Morrison Finds Tragedy Underneath the Jazz Age:
Latest Novel Focuses on Legacy of Slavery
"The City in 1926 when all the wars are over and there will never be another one. History is over, you all, and everything's ahead at last." "Do what you please in the City ... All you have to do is heed the design--the way it's laid out for you, considerate, mindful of where you want to go and what you need tomorrow."
Jazz, the latest book by Pulitzer-Prize winning author Toni Morrison, is definitively the story of the City, of the twenties and of jazz, the music that gave voice to the African-American experience.
With a few exceptions such as Ralph Ellison, writers white and Black have used jazz as formula for cheap "atmosphere." Morrison rises above his temptation. There is no explicit jazz anywhere in this novel, no over-romantic images of saxophones and speak-easies. Instead, jazz is transmuted into narrative voice--a voice that at times surges poetically, at times sounds like a newsreel, at times is all-knowing.
That voice calls into question the historical moment, this "moment in our century we assumed we understood." "If Booker T. was sitting down to eat a chicken sandwich in the President's house in a city called capital, near where True Belle had had such a good time, then things must be all right, all right." Morrison unravels the underside of the jazz age, complicating what we recall as a wildly uninhibited feel-good era. "Things" were not "all right"; history was not "over."
The weight of the past has devastating effects on the lives of the characters in Jazz. Joe Trace murders his lover; Violet, his wife, tries to disfigure the corpse; and Alice Manfred does not try to prosecute Joe Trace for the death of her niece because "laughing cops" were unlikely to deliver justice.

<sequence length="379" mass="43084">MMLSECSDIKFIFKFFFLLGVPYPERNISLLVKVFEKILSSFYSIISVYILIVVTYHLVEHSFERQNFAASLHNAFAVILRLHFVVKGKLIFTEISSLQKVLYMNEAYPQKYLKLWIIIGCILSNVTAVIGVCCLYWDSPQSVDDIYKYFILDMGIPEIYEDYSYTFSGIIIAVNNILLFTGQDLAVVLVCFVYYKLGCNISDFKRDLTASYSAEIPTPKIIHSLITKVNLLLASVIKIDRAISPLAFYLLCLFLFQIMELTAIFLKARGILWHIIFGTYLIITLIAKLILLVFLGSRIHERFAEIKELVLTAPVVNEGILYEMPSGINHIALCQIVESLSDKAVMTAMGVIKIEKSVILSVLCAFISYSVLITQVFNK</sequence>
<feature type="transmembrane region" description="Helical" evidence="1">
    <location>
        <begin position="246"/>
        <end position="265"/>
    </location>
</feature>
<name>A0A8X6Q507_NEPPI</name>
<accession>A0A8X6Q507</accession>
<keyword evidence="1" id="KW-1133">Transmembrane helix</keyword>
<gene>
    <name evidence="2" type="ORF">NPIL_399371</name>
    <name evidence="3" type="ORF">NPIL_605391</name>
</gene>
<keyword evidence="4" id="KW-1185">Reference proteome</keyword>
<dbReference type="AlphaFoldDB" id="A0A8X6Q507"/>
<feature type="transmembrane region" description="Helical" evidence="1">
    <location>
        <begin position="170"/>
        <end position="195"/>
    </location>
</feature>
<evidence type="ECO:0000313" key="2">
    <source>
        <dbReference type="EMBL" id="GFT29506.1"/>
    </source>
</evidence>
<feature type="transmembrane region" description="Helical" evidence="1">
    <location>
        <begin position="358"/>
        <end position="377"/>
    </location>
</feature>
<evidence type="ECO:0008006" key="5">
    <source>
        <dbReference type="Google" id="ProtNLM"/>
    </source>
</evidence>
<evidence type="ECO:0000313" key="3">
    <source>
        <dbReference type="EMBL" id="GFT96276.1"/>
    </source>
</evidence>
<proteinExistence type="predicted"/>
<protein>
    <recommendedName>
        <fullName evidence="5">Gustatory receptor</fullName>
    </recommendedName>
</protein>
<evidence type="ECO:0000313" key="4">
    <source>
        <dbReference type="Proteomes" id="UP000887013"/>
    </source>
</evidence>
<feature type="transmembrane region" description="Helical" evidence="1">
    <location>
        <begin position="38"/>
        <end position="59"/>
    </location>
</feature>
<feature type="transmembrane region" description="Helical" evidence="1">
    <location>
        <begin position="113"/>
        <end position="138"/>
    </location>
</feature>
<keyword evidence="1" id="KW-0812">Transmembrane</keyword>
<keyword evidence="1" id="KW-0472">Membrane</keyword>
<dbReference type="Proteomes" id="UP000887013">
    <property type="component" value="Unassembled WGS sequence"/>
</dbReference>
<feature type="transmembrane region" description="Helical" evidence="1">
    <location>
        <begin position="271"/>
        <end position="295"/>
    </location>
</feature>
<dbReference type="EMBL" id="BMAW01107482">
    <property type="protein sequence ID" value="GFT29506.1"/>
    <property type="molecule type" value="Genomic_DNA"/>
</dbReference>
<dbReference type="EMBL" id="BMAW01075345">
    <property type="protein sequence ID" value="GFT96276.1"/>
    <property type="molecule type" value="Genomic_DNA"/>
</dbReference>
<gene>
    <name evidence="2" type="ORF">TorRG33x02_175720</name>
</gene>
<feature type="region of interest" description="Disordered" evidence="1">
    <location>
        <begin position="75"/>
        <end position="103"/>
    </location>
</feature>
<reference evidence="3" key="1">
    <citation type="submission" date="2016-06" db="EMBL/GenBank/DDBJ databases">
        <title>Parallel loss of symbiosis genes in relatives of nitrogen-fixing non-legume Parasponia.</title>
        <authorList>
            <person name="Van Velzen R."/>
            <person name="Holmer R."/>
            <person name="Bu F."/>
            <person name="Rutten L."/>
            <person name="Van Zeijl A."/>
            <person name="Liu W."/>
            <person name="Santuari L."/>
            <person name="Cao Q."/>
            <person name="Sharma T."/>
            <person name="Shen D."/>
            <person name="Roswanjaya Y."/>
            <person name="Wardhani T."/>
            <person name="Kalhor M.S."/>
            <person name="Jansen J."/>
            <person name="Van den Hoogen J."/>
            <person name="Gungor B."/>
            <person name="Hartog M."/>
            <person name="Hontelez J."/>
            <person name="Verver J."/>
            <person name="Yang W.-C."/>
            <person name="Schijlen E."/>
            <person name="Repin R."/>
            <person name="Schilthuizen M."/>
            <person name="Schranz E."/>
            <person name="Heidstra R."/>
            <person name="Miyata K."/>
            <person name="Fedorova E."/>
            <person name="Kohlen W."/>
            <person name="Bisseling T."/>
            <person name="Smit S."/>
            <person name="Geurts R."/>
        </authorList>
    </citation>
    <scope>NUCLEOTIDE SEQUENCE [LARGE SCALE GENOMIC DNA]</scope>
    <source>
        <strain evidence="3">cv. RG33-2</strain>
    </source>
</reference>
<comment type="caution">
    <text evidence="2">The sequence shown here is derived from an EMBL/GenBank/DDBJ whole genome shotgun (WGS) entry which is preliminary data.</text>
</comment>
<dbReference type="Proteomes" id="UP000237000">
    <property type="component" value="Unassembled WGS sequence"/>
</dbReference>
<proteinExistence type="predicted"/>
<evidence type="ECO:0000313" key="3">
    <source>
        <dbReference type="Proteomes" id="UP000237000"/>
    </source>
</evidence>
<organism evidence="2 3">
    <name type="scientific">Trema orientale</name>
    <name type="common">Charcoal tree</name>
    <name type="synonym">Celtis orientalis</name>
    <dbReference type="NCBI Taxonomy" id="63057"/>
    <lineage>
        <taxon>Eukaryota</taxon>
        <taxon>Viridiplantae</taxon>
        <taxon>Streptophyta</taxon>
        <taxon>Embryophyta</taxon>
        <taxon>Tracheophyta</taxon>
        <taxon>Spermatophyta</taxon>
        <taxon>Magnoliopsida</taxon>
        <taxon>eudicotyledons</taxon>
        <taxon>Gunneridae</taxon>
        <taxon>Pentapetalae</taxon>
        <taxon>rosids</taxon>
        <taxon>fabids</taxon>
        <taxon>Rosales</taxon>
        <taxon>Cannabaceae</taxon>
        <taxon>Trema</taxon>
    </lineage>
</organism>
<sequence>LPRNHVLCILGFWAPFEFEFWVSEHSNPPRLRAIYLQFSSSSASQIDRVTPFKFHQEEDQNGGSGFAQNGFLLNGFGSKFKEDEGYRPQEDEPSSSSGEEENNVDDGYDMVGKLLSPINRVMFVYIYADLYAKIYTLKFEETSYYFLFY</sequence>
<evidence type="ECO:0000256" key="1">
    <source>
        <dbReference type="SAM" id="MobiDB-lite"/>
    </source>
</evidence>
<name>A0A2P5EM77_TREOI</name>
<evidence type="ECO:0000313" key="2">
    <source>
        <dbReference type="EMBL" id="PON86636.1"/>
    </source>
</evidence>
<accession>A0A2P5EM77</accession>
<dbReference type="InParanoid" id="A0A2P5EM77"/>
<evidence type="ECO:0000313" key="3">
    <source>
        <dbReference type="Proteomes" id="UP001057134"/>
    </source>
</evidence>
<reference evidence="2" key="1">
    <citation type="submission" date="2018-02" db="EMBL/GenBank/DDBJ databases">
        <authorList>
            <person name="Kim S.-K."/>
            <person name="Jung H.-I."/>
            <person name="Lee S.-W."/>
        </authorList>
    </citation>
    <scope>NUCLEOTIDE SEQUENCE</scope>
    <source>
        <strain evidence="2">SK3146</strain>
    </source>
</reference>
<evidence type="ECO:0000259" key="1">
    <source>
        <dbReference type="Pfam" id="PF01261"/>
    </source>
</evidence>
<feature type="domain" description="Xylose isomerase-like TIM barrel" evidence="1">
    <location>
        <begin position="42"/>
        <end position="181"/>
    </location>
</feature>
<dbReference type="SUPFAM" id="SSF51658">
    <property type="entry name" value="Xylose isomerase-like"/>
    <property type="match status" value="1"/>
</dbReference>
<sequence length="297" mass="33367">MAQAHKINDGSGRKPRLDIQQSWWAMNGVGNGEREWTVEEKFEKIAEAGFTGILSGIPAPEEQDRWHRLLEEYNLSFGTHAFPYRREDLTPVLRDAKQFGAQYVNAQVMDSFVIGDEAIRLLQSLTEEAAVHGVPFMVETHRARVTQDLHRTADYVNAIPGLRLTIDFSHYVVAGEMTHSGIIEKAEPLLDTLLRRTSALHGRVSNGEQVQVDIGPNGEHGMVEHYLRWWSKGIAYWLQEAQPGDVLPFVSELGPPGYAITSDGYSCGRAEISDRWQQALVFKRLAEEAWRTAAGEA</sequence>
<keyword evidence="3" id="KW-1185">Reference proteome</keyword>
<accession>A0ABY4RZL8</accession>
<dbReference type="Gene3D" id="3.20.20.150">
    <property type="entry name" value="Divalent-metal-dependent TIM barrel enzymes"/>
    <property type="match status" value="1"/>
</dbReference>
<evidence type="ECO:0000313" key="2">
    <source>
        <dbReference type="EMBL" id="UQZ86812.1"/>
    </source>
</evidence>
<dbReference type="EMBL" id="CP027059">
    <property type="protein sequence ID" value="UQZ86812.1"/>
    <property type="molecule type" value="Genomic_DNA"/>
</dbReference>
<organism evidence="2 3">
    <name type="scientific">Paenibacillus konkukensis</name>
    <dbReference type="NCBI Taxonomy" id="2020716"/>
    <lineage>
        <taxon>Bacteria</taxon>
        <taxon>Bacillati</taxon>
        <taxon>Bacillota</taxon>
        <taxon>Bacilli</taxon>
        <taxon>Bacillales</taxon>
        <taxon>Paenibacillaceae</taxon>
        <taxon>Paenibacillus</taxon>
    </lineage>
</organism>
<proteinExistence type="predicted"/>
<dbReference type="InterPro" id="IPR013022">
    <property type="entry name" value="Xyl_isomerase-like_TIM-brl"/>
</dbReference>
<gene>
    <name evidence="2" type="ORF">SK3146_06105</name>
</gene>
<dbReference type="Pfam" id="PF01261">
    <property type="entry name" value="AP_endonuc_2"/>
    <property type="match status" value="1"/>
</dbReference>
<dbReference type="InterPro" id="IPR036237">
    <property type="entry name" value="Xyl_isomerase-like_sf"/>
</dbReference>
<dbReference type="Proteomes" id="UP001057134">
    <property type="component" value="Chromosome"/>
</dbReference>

Beloved, Toni Morrison's best-known work, depicts the direct effect of slavery on the lives of a mother and her children who escape the antebellum South. Jazz is about the children of those children, and while they have not lived under slavery, they have lived with its legacy.
Slavery has un-mothered them all. Joe Trace must name himself after being told that his parents disappeared "without a trace". Violet stays awake nights with the memory of her mother, who threw herself into a well. And Dorcas, Joe Trace's mistress, is orphaned when her parents perish during an East St. Louis riot. Slavery has taken their mothers, and its legacy of oppression has made them reject mothering: "the important thing ... was to never never have children. Whatever happened, no small dark foot would rest no another while a mouth said Mama?"
By exploring the psychological consequences of slavery in a relatively peaceful period in our country's history, Morrison demonstrates that the World Wars are not the only horrors of the twentieth century. Slavery has not been left behind in the nineteenth century, and its spiritual repercussions still have the power to immobilize and destroy lives.
The only initial disappointment is that this tale of Joe and Violet and Dorcas lacks the majestic scale of Beloved, that sense of traveling through space and time and other worlds. Jazz is much more grounded--in fact, its only extension foray into the past, the story of Goldman Gray seems tangential simply because it is so singularly atemperal.
Most of Jazz is meticulously particularized to this one night triangle of man, woman and girl, Morrison writes, "Violet thought about it all and sighed. 'I though it would be bigger than this. I knew it wouldn't last, but I did think it'd be bigger." But the tragedy between Violet and Joe and Dorcas is not big--not because it is not terrible, but because it is dwarfed by a collective experience of many terrible tragedies.
However miniatures this tragedy may be, Morrison's light hand deftly meshes myth and history and poetry. Her orchestration and craftsmanship create a "brilliant spot of blood."